The Nigerian Ports Authority (NPA) on Thursday disclosed that revenue on imported cars into the country decreased by 20 per cent this year as the implementation of the Federal Government’s Automotive Policy continues to take huge toll on government’s revenue potential.
The policy was introduced to encourage local car production and investments in assembly plants, while cutting importation as well as raising import duties on vehicular items.
Giving this hint to members of the House of Representatives Committee on Ports, Harbours/Waterways when she appeared before the committee, NPA’s Managing Director, Hadiza Bala-Usman, pointed out that the policy had not achieved its objectives.
She lamented that contrary to the high expectations of government on the policy, it had not worked and that the agency continued to lose revenue that would have accrued from car importation if the policy had not been implemented.
Bala-Usman, who appeared before the committee to update the lawmakers on the Internally Generated Revenue (IGR) of the agency for 2017 and the projections for this year, advocated the review of the policy measure in order to boost the revenue of the agency
She explained: “We have written Mr President on this policy and we will continue to defend our position that it (policy) should be reviewed, because the government runs the risk of losing both ways.
“We have recorded a drop in revenue by 20 per cent. How many cars are being manufactured and how many Nigerians can really afford to buy brand new cars?
“So, the implication is that while the government is losing revenue on importation, the manufacturing or assembly plants are not achieving the aims of the policy”, Bala-Usman added.
Giving a breakdown of the agency’s revenue generation figures, she explained that while the projected IGR for the NPA in 2017 was N278.5 billion, the actual amount generated was N288.6 billion, while the overall income of the agency for the year stood at N302.9 billion.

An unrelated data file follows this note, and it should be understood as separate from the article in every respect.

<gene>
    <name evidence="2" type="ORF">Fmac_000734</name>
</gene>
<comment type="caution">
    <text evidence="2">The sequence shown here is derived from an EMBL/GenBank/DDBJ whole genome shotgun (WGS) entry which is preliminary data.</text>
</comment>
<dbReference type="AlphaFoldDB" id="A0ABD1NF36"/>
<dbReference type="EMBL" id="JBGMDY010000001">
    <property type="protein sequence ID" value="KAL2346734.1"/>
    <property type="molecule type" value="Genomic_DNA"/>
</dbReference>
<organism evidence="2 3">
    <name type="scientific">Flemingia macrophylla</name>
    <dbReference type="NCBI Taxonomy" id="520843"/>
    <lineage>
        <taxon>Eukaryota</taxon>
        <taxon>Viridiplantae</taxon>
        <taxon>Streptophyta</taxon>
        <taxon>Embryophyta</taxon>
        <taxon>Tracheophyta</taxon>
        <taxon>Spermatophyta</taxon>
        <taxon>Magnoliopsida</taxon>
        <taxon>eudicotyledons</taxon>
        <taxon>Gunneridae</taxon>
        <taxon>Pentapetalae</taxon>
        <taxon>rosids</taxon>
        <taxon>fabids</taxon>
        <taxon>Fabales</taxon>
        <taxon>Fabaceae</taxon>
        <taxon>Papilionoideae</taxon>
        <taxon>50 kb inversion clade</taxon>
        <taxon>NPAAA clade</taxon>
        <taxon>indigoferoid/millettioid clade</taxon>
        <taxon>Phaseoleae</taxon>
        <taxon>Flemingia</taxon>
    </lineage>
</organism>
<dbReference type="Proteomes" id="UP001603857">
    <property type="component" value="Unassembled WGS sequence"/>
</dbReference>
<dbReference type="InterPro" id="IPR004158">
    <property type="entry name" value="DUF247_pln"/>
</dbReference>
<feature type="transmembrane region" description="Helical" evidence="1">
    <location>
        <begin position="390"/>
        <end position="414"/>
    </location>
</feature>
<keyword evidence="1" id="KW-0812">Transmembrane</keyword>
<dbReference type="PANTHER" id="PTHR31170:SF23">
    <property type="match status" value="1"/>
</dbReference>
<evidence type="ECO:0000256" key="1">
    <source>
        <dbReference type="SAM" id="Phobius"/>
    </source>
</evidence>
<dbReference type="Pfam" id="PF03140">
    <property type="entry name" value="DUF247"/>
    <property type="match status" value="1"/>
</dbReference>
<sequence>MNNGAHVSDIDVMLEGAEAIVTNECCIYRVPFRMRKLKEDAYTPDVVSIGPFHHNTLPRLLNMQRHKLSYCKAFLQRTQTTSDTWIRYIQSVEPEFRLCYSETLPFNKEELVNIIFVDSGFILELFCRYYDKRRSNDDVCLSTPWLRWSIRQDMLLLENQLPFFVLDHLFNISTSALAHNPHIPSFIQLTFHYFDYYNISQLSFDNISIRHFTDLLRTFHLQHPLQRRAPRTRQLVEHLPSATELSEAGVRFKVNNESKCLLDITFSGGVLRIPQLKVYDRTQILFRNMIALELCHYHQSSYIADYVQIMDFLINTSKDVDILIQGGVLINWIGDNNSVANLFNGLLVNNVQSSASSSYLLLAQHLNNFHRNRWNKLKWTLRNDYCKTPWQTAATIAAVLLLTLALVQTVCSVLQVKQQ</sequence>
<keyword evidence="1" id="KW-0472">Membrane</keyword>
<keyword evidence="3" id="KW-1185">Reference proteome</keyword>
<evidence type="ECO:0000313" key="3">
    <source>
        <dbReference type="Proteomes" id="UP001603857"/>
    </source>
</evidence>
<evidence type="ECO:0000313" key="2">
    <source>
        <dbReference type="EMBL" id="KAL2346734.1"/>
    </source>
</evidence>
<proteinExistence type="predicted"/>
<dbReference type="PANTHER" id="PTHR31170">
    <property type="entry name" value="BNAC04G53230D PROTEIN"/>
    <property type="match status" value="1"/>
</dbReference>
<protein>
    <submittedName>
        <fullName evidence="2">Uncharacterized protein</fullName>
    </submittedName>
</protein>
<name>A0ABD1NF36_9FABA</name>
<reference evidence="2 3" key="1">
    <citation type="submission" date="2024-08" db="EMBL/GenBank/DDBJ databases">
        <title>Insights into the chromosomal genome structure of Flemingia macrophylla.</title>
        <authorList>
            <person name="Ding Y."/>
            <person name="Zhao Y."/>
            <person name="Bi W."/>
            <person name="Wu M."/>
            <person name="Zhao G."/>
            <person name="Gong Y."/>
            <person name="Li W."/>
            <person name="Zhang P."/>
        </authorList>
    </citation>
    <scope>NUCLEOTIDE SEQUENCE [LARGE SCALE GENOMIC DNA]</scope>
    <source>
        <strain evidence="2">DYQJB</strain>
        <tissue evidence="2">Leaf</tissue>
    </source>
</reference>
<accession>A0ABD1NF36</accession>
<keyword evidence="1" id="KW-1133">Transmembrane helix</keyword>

According to her, while the projected operations budget for her agency in the year under review was N96.4 billion, the actual performance was N84.6 billion, adding that the N174 billion capital budget records 53.5 per cent performance, or represents N114.3 billion of the projected budget.
Bala-Usman told the lawmakers that for the current fiscal year, the NPA projected N292 billion as its IGR, but that about N232 billion will be spent as recurrent expenditure.
Concerned about the high personnel cost provided in the agency’s 2018 budget, the lawmakers queried the lopsided capital expenditure-to-personnel cost ratio of 55 per cent to 44 per cent.
The Chairman of the committee, Hon. Pat Asadu said that the committee had expected the NPA to have a lean personnel cost, owing to the various port reforms being undertaken now which should ordinarily reduce the agency’s cost of operations, particularly personnel cost.
He queried: “You are supposed to spend less on personnel cost because of the port reforms and concessions. Why is your personnel cost so high? Forty-four per cent, compared to the 55 per cent of your capital implementation?” he asked.
In her response, the NPA’s boss explained that she inherited a system in the NPA that promoted employees to higher positions but did not pay their commensurate entitlements, adding that because of this problem, people did not want to be promoted.
“We want to clear this backlog and there are more members of staff to be promoted. This explains the changes in the personnel cost”, Bala-Usman clarified.
To enable them critically study her presentations and the supportive documents, the lawmakers suspended further deliberations on the NPA boss’ submissions.